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Campaigner appeals for help for struggling war veterans

Lest we forget: the Cenotaph in front of the Cabinet building (File photograph)

Bermuda’s role in the two world wars will be the topic of a presentation today that veterans’ advocate Carol Everson said might ruffle some feathers.

Ms Everson, among those who fought a lengthy campaign to secure veterans’ benefits for soldiers who served on the island rather than fighting overseas, is to speak from 6.30pm at the Bermuda National Library.

She told The Royal Gazette: “I will talk about Bermuda’s place in the wars — and I want to emphasise the role that Bermudian soldiers that who stayed on the island played, and how important it was.

“They were treated as if they were not even veterans afterward, for many years of discrimination.”

The plight of Black Bermudian veterans who were blocked from serving in combat overseas, and thus unable to access benefits, was not reversed until key legislation was passed in 2007.

Ms Everson, the welfare caseworker and secretary of the Bermuda Legion, said her presentation would be bolstered with documentary footage.

It comes as the Legion prepared to use part of the proceeds from the 2022 Remembrance Day poppy appeal to offer its third course training caregivers for the elderly this coming spring.

The charity for veterans and their widows highlighted the hardships faced by a dwindling population of increasingly elderly clients.

Ms Everson said expanding the insurance benefits for the elderly had “a knock-on effect for younger generations”.

“We have known families who have had to divert considerable time and care looking after elderly relatives, to such an extent that they cannot work themselves or have to have full-time carers.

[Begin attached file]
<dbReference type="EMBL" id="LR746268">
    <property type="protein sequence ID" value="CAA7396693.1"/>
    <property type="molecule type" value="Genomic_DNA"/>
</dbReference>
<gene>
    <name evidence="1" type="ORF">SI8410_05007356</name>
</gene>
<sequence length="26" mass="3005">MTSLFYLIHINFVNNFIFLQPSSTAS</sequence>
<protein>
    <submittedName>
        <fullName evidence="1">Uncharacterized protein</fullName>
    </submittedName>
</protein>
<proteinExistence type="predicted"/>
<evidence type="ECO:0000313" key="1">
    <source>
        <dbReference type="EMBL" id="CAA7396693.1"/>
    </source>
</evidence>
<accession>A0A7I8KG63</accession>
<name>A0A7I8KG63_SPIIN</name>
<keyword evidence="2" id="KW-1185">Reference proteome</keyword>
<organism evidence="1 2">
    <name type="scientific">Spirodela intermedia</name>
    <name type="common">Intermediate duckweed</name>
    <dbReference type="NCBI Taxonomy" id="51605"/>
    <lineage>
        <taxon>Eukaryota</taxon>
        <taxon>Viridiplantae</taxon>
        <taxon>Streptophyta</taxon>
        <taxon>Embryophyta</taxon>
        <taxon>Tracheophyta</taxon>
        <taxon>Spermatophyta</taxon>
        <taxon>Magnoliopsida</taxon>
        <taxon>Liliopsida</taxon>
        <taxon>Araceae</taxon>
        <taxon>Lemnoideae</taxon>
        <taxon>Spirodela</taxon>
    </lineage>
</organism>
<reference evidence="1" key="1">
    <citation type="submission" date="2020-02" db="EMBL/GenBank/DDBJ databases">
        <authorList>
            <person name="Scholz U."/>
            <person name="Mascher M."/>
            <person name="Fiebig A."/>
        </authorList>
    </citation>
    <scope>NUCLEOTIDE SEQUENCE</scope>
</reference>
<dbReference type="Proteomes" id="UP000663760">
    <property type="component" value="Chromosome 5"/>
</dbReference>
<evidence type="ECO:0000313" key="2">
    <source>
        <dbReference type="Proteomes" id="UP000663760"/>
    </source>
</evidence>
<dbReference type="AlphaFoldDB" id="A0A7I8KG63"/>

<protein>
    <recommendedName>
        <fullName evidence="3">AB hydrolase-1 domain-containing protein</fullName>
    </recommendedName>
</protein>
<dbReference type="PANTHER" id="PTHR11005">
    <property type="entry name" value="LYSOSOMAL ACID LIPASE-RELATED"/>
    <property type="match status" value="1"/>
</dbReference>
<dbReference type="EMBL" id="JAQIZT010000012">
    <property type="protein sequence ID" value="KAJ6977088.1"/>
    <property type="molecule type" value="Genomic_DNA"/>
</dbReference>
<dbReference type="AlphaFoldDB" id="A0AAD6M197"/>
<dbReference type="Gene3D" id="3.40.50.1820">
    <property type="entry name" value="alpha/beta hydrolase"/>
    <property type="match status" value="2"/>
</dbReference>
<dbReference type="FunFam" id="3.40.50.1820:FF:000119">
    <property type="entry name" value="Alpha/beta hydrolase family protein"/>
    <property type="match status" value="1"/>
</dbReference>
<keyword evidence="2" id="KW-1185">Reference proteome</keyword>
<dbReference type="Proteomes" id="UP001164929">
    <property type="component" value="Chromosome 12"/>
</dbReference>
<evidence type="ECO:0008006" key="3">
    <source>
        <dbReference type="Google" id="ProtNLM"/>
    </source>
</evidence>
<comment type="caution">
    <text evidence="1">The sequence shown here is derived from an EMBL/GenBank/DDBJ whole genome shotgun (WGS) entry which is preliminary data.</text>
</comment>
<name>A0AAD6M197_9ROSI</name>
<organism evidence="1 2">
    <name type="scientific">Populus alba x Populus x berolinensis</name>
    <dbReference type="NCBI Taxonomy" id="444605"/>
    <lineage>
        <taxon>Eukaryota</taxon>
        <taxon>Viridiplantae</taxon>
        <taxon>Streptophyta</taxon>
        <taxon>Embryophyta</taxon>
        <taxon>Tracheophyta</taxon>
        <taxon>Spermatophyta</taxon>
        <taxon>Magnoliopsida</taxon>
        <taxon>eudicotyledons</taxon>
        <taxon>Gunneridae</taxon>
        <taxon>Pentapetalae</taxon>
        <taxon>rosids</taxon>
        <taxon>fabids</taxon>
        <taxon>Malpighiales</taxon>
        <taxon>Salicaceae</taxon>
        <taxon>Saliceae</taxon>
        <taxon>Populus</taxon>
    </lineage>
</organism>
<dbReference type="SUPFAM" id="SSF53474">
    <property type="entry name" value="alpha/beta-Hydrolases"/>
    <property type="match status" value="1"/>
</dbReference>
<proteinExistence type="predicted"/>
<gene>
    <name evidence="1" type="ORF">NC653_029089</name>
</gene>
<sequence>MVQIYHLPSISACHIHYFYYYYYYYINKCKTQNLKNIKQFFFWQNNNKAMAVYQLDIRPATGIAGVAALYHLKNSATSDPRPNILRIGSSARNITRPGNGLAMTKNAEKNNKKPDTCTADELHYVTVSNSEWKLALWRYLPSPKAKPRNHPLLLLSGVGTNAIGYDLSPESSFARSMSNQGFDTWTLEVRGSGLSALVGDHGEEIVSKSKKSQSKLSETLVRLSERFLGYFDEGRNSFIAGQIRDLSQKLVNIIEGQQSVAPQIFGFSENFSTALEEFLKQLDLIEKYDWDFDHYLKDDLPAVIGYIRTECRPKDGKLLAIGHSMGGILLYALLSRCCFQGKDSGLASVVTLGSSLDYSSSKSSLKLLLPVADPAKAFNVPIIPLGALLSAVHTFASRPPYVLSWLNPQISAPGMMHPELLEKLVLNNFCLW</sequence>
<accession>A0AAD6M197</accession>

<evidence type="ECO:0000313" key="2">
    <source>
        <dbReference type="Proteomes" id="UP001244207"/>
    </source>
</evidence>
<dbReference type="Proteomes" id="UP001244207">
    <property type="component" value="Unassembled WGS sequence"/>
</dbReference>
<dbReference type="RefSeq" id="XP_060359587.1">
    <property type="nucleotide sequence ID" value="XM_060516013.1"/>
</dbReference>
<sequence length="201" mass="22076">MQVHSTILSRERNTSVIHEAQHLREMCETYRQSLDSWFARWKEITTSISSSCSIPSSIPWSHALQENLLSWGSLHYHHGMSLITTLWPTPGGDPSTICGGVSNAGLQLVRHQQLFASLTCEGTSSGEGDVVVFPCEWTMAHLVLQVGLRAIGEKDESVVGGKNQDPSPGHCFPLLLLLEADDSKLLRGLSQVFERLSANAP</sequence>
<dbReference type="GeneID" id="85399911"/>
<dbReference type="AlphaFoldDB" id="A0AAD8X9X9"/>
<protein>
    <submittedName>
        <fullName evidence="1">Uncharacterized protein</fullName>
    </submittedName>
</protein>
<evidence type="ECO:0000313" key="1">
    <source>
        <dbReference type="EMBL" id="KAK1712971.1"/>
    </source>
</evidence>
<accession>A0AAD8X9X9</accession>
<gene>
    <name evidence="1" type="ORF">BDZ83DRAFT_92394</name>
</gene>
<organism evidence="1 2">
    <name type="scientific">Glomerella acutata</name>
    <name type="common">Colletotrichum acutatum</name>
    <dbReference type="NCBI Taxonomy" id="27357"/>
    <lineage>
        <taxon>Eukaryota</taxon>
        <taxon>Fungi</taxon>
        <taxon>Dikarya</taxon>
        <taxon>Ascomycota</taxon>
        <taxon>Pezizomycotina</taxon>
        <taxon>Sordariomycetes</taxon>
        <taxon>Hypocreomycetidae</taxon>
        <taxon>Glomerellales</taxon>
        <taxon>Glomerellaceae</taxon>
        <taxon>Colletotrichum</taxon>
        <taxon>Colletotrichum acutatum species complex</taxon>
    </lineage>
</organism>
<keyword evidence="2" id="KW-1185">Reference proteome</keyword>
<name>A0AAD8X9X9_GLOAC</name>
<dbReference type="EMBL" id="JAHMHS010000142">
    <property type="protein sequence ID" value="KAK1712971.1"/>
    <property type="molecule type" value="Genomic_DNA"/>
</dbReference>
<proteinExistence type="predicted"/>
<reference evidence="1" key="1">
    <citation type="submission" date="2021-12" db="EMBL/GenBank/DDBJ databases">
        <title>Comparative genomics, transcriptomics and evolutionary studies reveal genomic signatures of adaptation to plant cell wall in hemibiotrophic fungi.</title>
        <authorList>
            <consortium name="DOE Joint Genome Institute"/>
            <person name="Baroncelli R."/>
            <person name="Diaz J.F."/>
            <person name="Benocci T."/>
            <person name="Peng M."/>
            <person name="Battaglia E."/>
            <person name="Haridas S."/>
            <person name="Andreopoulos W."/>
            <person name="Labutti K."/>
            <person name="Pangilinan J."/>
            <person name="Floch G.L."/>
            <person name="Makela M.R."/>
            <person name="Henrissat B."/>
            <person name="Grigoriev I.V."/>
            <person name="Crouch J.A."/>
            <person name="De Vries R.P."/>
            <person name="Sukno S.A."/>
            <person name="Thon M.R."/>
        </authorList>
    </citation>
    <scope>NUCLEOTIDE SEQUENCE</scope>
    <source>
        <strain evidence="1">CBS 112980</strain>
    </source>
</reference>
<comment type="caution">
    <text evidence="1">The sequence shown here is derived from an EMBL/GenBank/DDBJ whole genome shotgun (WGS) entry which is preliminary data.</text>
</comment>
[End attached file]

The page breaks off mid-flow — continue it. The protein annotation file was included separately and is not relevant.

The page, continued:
“One family told me it was like being backed up against a brick wall, looking after a family member doing very poorly with a heart condition while his wife was developing dementia.

“The family’s resources were stretched to the limit. FutureCare’s definition of who deserves to have home care and who does not is very limited.”

Ms Everson said the elderly deserved subsidised help on high-cost items such as hearing aids, glasses and vision checks.

“Every one of the people who have given their lives to this island and brought up a family, and who are now trying to live out their days in comfort and without worry, is deserving.”

She said anyone aware of a struggling elderly veteran or widow should feel free to contact the Legion at 732-0100.

“Our mantra is that the last days of anyone left should be as full of love and care as the first.”

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Published November 28, 2022 at 7:31 am (Updated November 28, 2022 at 7:31 am)

Campaigner appeals for help for struggling war veterans

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